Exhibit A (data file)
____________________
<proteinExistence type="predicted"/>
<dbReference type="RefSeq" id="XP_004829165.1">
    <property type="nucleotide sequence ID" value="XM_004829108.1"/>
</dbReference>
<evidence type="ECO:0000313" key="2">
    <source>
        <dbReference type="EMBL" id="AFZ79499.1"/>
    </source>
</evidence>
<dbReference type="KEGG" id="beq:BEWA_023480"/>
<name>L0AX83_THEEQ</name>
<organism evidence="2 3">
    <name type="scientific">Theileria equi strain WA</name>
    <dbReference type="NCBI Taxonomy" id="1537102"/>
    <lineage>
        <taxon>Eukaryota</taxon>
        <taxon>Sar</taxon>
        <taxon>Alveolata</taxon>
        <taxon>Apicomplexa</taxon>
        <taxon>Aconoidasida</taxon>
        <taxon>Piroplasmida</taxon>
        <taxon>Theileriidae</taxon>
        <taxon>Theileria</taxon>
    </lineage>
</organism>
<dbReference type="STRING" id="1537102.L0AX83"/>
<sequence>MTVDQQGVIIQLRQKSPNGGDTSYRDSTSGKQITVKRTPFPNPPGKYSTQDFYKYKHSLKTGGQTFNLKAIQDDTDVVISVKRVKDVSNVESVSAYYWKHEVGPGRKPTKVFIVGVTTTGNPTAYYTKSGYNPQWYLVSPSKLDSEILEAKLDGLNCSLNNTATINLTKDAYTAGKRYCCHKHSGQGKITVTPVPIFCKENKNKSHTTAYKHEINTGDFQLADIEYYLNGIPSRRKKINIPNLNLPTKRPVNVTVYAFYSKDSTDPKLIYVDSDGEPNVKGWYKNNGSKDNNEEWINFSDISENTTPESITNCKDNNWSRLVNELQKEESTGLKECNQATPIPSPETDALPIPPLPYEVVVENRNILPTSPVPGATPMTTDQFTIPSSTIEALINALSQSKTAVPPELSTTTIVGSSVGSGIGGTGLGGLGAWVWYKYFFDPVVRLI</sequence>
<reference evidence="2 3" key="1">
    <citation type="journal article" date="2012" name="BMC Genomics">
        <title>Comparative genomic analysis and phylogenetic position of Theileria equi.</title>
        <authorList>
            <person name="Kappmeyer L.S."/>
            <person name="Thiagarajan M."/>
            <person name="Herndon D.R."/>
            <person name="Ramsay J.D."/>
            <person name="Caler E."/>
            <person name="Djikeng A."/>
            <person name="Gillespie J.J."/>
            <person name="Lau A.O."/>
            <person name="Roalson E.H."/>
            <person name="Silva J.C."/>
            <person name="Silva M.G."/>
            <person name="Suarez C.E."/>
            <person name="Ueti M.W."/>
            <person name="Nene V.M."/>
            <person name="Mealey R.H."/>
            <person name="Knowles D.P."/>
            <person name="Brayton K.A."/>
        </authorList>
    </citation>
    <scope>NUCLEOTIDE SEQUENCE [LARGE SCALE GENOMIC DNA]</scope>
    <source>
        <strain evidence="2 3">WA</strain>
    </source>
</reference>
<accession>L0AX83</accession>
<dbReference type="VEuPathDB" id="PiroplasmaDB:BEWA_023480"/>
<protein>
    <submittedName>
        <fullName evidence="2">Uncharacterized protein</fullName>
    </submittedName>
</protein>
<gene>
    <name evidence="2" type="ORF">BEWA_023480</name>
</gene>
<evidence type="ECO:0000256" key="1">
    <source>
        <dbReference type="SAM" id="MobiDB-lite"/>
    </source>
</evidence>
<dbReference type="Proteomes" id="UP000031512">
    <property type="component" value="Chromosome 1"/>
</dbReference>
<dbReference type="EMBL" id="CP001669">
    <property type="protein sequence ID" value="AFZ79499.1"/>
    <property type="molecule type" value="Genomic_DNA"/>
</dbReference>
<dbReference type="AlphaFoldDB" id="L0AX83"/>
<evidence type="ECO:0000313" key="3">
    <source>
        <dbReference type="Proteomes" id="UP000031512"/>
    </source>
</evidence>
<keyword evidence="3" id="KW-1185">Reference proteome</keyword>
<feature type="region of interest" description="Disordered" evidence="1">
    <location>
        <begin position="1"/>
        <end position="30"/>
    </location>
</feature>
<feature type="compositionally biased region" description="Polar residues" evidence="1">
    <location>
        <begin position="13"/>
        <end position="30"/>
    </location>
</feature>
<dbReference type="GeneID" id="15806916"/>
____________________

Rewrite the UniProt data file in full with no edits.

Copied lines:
<proteinExistence type="predicted"/>
<dbReference type="RefSeq" id="XP_004829165.1">
    <property type="nucleotide sequence ID" value="XM_004829108.1"/>
</dbReference>
<evidence type="ECO:0000313" key="2">
    <source>
        <dbReference type="EMBL" id="AFZ79499.1"/>
    </source>
</evidence>
<dbReference type="KEGG" id="beq:BEWA_023480"/>
<name>L0AX83_THEEQ</name>
<organism evidence="2 3">
    <name type="scientific">Theileria equi strain WA</name>
    <dbReference type="NCBI Taxonomy" id="1537102"/>
    <lineage>
        <taxon>Eukaryota</taxon>
        <taxon>Sar</taxon>
        <taxon>Alveolata</taxon>
        <taxon>Apicomplexa</taxon>
        <taxon>Aconoidasida</taxon>
        <taxon>Piroplasmida</taxon>
        <taxon>Theileriidae</taxon>
        <taxon>Theileria</taxon>
    </lineage>
</organism>
<dbReference type="STRING" id="1537102.L0AX83"/>
<sequence>MTVDQQGVIIQLRQKSPNGGDTSYRDSTSGKQITVKRTPFPNPPGKYSTQDFYKYKHSLKTGGQTFNLKAIQDDTDVVISVKRVKDVSNVESVSAYYWKHEVGPGRKPTKVFIVGVTTTGNPTAYYTKSGYNPQWYLVSPSKLDSEILEAKLDGLNCSLNNTATINLTKDAYTAGKRYCCHKHSGQGKITVTPVPIFCKENKNKSHTTAYKHEINTGDFQLADIEYYLNGIPSRRKKINIPNLNLPTKRPVNVTVYAFYSKDSTDPKLIYVDSDGEPNVKGWYKNNGSKDNNEEWINFSDISENTTPESITNCKDNNWSRLVNELQKEESTGLKECNQATPIPSPETDALPIPPLPYEVVVENRNILPTSPVPGATPMTTDQFTIPSSTIEALINALSQSKTAVPPELSTTTIVGSSVGSGIGGTGLGGLGAWVWYKYFFDPVVRLI</sequence>
<reference evidence="2 3" key="1">
    <citation type="journal article" date="2012" name="BMC Genomics">
        <title>Comparative genomic analysis and phylogenetic position of Theileria equi.</title>
        <authorList>
            <person name="Kappmeyer L.S."/>
            <person name="Thiagarajan M."/>
            <person name="Herndon D.R."/>
            <person name="Ramsay J.D."/>
            <person name="Caler E."/>
            <person name="Djikeng A."/>
            <person name="Gillespie J.J."/>
            <person name="Lau A.O."/>
            <person name="Roalson E.H."/>
            <person name="Silva J.C."/>
            <person name="Silva M.G."/>
            <person name="Suarez C.E."/>
            <person name="Ueti M.W."/>
            <person name="Nene V.M."/>
            <person name="Mealey R.H."/>
            <person name="Knowles D.P."/>
            <person name="Brayton K.A."/>
        </authorList>
    </citation>
    <scope>NUCLEOTIDE SEQUENCE [LARGE SCALE GENOMIC DNA]</scope>
    <source>
        <strain evidence="2 3">WA</strain>
    </source>
</reference>
<accession>L0AX83</accession>
<dbReference type="VEuPathDB" id="PiroplasmaDB:BEWA_023480"/>
<protein>
    <submittedName>
        <fullName evidence="2">Uncharacterized protein</fullName>
    </submittedName>
</protein>
<gene>
    <name evidence="2" type="ORF">BEWA_023480</name>
</gene>
<evidence type="ECO:0000256" key="1">
    <source>
        <dbReference type="SAM" id="MobiDB-lite"/>
    </source>
</evidence>
<dbReference type="Proteomes" id="UP000031512">
    <property type="component" value="Chromosome 1"/>
</dbReference>
<dbReference type="EMBL" id="CP001669">
    <property type="protein sequence ID" value="AFZ79499.1"/>
    <property type="molecule type" value="Genomic_DNA"/>
</dbReference>
<dbReference type="AlphaFoldDB" id="L0AX83"/>
<evidence type="ECO:0000313" key="3">
    <source>
        <dbReference type="Proteomes" id="UP000031512"/>
    </source>
</evidence>
<keyword evidence="3" id="KW-1185">Reference proteome</keyword>
<feature type="region of interest" description="Disordered" evidence="1">
    <location>
        <begin position="1"/>
        <end position="30"/>
    </location>
</feature>
<feature type="compositionally biased region" description="Polar residues" evidence="1">
    <location>
        <begin position="13"/>
        <end position="30"/>
    </location>
</feature>
<dbReference type="GeneID" id="15806916"/>